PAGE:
Today’s Kobo New Voices in Fiction feature is Hannah Tunnicliffe, author of The Colour of Tea. In her first novel Hannah shares many similarities with her main character Grace Miller, including both having lived in the tiny, bustling island of Macau. But as Hannah explores themes of female friendships, parenting and following your dreams, she admits that Grace sometimes has a mind of her own!
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Kobo: What drives you to write?
Hannah Tunnicliffe: I had always secretly dreamed of writing a book at least once in my life, in the same way other people might envision running the New York marathon or seeing Machu Picchu – it was on my bucket list! During a career break I decided to finally ‘grasp the nettle’ and complete my dream project, 1,000 words at a time. Once The Color of Tea was complete I worked on edits for several months before submitting it and receiving an offer to have it published. The transition from fantasy to reality and now working as a writer full-time, in between wrangling two young children, has been surreal and wonderful.
Kobo: Why did you choose to write about the particular subject in the book?
HT: The Color of Tea follows the journey of Grace Miller, who is struggling to find purpose and joy in her life after facing a diagnosis of infertility. She is living in exotic Macau, with her husband Pete when she decides to open a cafe selling macarons, the pretty French almond meringue cookies. Several factors influenced my subject choice including living in Macau at the time and being intrigued by macarons, which I first tasted in neighbouring Hong Kong. The book explores female friendships and parenting as well as following your dreams, all themes close to my heart.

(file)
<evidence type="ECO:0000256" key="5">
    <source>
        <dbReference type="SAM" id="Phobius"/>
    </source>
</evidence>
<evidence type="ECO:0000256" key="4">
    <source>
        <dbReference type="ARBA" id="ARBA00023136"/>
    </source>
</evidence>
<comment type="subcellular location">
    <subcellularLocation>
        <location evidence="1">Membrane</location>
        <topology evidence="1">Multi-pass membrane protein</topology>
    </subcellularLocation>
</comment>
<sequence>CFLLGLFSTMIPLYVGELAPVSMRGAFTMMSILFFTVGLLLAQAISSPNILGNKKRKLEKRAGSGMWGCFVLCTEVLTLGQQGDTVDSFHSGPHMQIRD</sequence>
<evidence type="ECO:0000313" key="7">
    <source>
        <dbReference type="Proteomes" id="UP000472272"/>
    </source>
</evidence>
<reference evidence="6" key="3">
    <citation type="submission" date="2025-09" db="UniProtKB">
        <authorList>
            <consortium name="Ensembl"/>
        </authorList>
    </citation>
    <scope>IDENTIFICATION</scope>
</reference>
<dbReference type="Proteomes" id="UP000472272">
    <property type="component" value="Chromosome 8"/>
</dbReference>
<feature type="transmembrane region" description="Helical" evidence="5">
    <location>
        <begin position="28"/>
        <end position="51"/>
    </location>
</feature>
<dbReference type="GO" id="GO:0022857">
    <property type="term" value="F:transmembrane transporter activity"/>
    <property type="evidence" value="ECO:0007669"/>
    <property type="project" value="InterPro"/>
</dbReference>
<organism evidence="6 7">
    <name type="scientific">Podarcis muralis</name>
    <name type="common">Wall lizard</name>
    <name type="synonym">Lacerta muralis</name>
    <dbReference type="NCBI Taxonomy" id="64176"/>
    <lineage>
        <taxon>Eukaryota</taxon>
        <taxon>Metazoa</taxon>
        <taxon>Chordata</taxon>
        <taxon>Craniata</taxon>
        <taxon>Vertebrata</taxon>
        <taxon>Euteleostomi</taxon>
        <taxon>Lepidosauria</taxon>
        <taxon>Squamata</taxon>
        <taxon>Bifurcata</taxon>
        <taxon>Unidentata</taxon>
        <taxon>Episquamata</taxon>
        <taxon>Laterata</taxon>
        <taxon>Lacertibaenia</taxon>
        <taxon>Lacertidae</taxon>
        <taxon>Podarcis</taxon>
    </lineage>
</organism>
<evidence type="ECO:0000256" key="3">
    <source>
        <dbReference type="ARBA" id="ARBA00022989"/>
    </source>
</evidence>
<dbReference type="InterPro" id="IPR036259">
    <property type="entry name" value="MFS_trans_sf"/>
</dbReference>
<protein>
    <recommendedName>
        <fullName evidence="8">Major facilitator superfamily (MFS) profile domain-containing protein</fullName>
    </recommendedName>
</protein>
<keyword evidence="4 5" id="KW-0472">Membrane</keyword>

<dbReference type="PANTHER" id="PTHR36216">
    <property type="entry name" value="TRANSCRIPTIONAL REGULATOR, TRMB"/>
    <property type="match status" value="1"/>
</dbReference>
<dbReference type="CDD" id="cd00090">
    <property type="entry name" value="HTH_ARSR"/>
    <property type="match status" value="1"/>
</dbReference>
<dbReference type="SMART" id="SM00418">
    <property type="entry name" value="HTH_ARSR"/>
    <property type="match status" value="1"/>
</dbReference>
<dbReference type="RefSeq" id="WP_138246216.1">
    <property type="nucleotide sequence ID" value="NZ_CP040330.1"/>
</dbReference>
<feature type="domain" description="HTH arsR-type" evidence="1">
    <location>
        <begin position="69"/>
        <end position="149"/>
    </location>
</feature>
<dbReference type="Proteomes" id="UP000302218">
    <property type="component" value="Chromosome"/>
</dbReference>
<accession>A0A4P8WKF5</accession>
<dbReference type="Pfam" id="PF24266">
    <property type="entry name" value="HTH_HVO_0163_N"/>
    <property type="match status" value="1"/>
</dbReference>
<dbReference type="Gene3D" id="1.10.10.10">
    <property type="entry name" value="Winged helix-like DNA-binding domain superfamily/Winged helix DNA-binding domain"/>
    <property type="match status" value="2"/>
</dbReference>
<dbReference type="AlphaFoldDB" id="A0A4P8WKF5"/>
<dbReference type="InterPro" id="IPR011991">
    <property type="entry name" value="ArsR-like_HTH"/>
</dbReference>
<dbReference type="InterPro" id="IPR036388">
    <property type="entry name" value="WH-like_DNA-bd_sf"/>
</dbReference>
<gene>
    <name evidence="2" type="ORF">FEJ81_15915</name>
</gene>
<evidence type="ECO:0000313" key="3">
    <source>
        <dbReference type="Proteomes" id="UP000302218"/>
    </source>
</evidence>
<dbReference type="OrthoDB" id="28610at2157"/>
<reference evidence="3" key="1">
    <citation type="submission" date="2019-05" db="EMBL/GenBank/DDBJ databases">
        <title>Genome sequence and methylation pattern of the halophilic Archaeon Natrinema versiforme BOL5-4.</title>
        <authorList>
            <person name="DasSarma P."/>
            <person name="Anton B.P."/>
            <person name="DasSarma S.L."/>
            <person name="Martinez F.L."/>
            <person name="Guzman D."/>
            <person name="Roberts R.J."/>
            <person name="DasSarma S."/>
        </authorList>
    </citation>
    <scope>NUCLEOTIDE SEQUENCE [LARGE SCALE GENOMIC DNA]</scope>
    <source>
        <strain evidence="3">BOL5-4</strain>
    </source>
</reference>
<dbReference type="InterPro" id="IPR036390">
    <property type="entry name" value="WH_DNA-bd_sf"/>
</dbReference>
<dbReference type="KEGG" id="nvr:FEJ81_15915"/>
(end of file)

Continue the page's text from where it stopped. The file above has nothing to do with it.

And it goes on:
Kobo: Do you feel your characters speak about different facets of your life?
HT: That’s a good question. I guess they do, each of the characters acting out different aspects of my own personality or experiences I have had or wondered about. Each of my characters have been somewhat inspired by a fascinating real person, shaped by my imagination and then gone off on their own accord to create their own path. They sometimes have minds of their own….!
Kobo: What is your relationship with your characters? Was it hard to let go of your characters?
HT: Absolutely, I still think of them fondly, and imagine them sitting in Lillian’s (the cafe in The Color of Tea) sharing a cup of tea, a plate of macarons and lots of gossip and laughter. Despite the obvious fact that they are fictional I have the strange sense that they are out there somewhere leading happy lives and getting up to new adventures.
Kobo: What books do you feel influenced you the most when writing The Colour of Tea?
HT: That’s a hard question because I think any kind of creativity is influenced by so many factors. Everything that you see and read and hear makes some impact, often rising to the top of your consciousness when you least expect it. I admire such a great number of writers including, but not limited to, Barbara Kingsolver, Marcus Zuzak, Ann Patchett, Amy Tan and Ruth Ozeki. The Color of Tea is for book lovers who enjoy reading about women’s lives, exotic places and delicious food, in a similar vein to Chocolat or The One Hundred Foot Journey.